Illustrator Rachael Ball has released her latest graphic novel Wolf on SelfmadeHero Press. The book is in her distinctive pencil sketch style and begins with the tragic death of a parent. Jon McNaught has also recently released a graphic novel that deals with family. Kingdom, from Nowbrow Press, follows a family who go on holiday and the graphic novel takes an atypical look at the themes of memory and childhood. Both comic book creators are at the Edinburgh International Book Festival to discuss their new releases in an event titled Families in Graphic Novels.
The event is chaired by artist and publisher Sha Nazir from BHP Comics and begins with both illustrators giving a precise description of their new books. This opens up a discussion about process and how to get visual ideas on the page. McNaught has a background in printmaking and this informs his style. The artist states that he is interested in putting little “vignettes” on the page and not necessarily looking to present a complete narrative to the reader. He is also interested in representing memory in obscure and abstract ways and wanted to capture recollections of childhood holidays. He mentions that people tend to remember the incidental moments of their life and do not always remember the excitement and joy that holidays can bring. “When I talk to friends about childhood summer holidays we always seem to remember the same things, such as service stations.”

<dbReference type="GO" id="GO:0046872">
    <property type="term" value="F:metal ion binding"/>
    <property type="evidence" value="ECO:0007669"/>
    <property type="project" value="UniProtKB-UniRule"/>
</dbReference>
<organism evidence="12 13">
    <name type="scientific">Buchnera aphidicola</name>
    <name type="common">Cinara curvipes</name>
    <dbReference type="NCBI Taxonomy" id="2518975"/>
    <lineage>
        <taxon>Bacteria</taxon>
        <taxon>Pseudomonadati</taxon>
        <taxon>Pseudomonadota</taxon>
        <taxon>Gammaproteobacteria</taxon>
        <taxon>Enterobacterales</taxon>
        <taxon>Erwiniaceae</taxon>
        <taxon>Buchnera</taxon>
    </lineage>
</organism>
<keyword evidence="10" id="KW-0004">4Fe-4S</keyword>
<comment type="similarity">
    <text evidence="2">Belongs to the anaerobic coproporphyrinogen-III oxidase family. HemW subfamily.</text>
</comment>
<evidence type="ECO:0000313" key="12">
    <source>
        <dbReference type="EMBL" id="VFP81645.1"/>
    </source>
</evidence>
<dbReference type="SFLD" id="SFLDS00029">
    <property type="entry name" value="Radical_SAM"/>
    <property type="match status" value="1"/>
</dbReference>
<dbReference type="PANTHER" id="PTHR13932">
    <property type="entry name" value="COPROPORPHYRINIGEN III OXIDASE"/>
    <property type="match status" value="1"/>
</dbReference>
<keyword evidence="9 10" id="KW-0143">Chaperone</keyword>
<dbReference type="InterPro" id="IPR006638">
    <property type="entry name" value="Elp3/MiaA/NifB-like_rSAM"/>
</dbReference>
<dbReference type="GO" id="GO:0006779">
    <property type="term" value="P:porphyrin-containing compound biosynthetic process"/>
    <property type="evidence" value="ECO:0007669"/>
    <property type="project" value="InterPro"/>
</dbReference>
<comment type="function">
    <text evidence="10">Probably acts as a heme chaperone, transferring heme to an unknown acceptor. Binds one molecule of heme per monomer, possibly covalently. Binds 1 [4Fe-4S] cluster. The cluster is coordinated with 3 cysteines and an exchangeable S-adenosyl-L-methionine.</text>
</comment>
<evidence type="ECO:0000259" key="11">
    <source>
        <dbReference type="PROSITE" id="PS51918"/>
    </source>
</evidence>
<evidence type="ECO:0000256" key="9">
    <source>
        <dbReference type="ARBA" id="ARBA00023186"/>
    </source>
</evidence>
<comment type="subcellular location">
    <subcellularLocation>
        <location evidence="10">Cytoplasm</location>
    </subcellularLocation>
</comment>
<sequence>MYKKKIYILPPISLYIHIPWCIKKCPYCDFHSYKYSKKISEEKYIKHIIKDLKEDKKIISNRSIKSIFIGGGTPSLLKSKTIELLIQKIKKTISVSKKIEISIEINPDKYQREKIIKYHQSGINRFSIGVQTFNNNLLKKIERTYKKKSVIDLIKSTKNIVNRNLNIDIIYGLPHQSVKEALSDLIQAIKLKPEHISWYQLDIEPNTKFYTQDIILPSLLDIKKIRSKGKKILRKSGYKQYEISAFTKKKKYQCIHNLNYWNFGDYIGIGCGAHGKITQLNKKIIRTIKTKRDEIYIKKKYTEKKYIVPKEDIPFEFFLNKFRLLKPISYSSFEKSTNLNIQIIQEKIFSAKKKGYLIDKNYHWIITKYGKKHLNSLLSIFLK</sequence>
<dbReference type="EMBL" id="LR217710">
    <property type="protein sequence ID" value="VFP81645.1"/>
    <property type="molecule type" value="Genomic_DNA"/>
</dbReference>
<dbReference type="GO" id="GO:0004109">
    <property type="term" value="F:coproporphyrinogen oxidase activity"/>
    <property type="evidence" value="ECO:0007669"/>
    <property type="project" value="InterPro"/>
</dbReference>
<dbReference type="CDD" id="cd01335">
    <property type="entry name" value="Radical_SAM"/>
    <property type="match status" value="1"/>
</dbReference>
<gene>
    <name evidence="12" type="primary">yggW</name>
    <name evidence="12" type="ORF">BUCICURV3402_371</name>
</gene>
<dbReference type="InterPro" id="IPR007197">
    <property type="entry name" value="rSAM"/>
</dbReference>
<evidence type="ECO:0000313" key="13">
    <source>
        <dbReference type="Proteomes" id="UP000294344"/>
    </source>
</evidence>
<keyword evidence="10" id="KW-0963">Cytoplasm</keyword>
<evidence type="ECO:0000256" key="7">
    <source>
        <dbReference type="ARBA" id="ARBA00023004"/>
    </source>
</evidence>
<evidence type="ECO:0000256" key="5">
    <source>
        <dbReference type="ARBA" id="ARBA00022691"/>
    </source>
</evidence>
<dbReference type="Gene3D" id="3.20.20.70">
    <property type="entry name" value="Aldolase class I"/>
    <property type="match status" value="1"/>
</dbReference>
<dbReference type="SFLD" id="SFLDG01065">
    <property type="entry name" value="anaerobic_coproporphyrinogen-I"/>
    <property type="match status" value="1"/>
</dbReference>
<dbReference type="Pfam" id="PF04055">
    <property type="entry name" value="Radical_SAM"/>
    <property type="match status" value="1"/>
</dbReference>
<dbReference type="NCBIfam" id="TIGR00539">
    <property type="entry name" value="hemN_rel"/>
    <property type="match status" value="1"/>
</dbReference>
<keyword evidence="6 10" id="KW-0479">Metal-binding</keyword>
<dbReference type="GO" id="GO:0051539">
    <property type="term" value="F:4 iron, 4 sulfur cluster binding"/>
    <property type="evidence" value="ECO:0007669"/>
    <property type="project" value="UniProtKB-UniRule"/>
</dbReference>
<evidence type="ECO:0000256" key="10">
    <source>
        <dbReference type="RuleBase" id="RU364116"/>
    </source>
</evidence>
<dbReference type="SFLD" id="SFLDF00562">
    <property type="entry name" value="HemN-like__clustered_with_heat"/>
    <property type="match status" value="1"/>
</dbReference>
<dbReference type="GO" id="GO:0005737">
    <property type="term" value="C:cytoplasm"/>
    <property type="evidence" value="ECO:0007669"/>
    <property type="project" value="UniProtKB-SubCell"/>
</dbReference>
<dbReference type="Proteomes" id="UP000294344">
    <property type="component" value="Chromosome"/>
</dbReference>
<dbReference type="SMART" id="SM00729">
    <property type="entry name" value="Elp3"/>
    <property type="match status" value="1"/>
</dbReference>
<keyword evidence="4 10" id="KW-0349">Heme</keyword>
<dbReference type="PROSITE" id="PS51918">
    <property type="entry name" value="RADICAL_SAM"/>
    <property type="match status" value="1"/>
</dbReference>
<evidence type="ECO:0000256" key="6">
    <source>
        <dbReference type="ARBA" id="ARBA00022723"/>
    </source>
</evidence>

Ball also talks about storytelling techniques and how important it is to pace a graphic novel. “You need to create a visual image that is powerful on its own, but you can’t let that image hold the readers attention too much, as that will break up the flow of the story.” The artist also talks about her use of comic book panels and that she is not concerned with hard panel borders. Wolf in particular has a free flowing style and the traditional comic book format of panels and speech bubbles does not always fit to her own unique style of visual storytelling.
The event ends with barely enough time to have an audience Q&A. The talk was incredibly informative and showcased two excellent graphic novelists talking passionately about what they do.